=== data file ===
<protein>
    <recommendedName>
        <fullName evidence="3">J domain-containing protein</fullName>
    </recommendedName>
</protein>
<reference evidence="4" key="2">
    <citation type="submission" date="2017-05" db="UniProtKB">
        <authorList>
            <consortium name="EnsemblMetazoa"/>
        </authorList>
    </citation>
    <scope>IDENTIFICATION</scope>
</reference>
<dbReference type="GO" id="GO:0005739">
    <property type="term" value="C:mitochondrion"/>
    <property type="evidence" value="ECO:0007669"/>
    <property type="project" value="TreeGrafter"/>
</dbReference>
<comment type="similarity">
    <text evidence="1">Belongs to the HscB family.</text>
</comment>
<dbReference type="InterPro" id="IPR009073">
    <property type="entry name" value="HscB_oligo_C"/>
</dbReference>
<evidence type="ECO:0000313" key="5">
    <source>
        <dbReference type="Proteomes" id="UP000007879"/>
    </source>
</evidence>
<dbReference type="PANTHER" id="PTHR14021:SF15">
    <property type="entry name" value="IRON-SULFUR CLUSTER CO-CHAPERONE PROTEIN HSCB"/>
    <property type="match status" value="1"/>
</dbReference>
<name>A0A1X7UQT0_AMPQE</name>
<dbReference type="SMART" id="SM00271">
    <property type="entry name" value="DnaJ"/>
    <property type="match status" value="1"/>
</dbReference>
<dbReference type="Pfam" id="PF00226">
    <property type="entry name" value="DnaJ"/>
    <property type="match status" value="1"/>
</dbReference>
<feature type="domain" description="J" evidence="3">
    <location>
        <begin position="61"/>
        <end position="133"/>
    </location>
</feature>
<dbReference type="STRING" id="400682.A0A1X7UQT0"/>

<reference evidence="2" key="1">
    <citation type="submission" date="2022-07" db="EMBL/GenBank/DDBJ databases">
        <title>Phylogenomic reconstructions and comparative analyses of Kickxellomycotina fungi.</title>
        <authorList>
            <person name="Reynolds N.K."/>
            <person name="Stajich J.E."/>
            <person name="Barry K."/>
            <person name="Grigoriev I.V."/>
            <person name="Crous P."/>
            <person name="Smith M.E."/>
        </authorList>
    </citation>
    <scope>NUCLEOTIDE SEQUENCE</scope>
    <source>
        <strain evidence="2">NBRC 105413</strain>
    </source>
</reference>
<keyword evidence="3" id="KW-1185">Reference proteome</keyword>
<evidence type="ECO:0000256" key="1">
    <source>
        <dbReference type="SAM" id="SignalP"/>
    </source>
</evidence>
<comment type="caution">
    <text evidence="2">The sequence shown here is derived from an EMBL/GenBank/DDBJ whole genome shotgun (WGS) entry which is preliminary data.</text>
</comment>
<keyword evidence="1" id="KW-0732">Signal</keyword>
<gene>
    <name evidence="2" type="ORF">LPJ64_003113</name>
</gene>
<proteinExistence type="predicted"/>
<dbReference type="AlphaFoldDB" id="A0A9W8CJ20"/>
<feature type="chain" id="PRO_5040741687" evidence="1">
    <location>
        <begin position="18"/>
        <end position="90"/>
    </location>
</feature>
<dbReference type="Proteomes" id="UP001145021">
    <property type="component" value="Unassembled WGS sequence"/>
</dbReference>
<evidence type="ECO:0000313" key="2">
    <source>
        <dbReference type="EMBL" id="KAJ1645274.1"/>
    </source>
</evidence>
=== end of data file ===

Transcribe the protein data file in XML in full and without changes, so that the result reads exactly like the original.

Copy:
<protein>
    <recommendedName>
        <fullName evidence="3">J domain-containing protein</fullName>
    </recommendedName>
</protein>
<reference evidence="4" key="2">
    <citation type="submission" date="2017-05" db="UniProtKB">
        <authorList>
            <consortium name="EnsemblMetazoa"/>
        </authorList>
    </citation>
    <scope>IDENTIFICATION</scope>
</reference>
<dbReference type="GO" id="GO:0005739">
    <property type="term" value="C:mitochondrion"/>
    <property type="evidence" value="ECO:0007669"/>
    <property type="project" value="TreeGrafter"/>
</dbReference>
<comment type="similarity">
    <text evidence="1">Belongs to the HscB family.</text>
</comment>
<dbReference type="InterPro" id="IPR009073">
    <property type="entry name" value="HscB_oligo_C"/>
</dbReference>
<evidence type="ECO:0000313" key="5">
    <source>
        <dbReference type="Proteomes" id="UP000007879"/>
    </source>
</evidence>
<dbReference type="PANTHER" id="PTHR14021:SF15">
    <property type="entry name" value="IRON-SULFUR CLUSTER CO-CHAPERONE PROTEIN HSCB"/>
    <property type="match status" value="1"/>
</dbReference>
<name>A0A1X7UQT0_AMPQE</name>
<dbReference type="SMART" id="SM00271">
    <property type="entry name" value="DnaJ"/>
    <property type="match status" value="1"/>
</dbReference>
<dbReference type="Pfam" id="PF00226">
    <property type="entry name" value="DnaJ"/>
    <property type="match status" value="1"/>
</dbReference>
<feature type="domain" description="J" evidence="3">
    <location>
        <begin position="61"/>
        <end position="133"/>
    </location>
</feature>
<dbReference type="STRING" id="400682.A0A1X7UQT0"/>

<reference evidence="2" key="1">
    <citation type="submission" date="2022-07" db="EMBL/GenBank/DDBJ databases">
        <title>Phylogenomic reconstructions and comparative analyses of Kickxellomycotina fungi.</title>
        <authorList>
            <person name="Reynolds N.K."/>
            <person name="Stajich J.E."/>
            <person name="Barry K."/>
            <person name="Grigoriev I.V."/>
            <person name="Crous P."/>
            <person name="Smith M.E."/>
        </authorList>
    </citation>
    <scope>NUCLEOTIDE SEQUENCE</scope>
    <source>
        <strain evidence="2">NBRC 105413</strain>
    </source>
</reference>
<keyword evidence="3" id="KW-1185">Reference proteome</keyword>
<evidence type="ECO:0000256" key="1">
    <source>
        <dbReference type="SAM" id="SignalP"/>
    </source>
</evidence>
<comment type="caution">
    <text evidence="2">The sequence shown here is derived from an EMBL/GenBank/DDBJ whole genome shotgun (WGS) entry which is preliminary data.</text>
</comment>
<keyword evidence="1" id="KW-0732">Signal</keyword>
<gene>
    <name evidence="2" type="ORF">LPJ64_003113</name>
</gene>
<proteinExistence type="predicted"/>
<dbReference type="AlphaFoldDB" id="A0A9W8CJ20"/>
<feature type="chain" id="PRO_5040741687" evidence="1">
    <location>
        <begin position="18"/>
        <end position="90"/>
    </location>
</feature>
<dbReference type="Proteomes" id="UP001145021">
    <property type="component" value="Unassembled WGS sequence"/>
</dbReference>
<evidence type="ECO:0000313" key="2">
    <source>
        <dbReference type="EMBL" id="KAJ1645274.1"/>
    </source>
</evidence>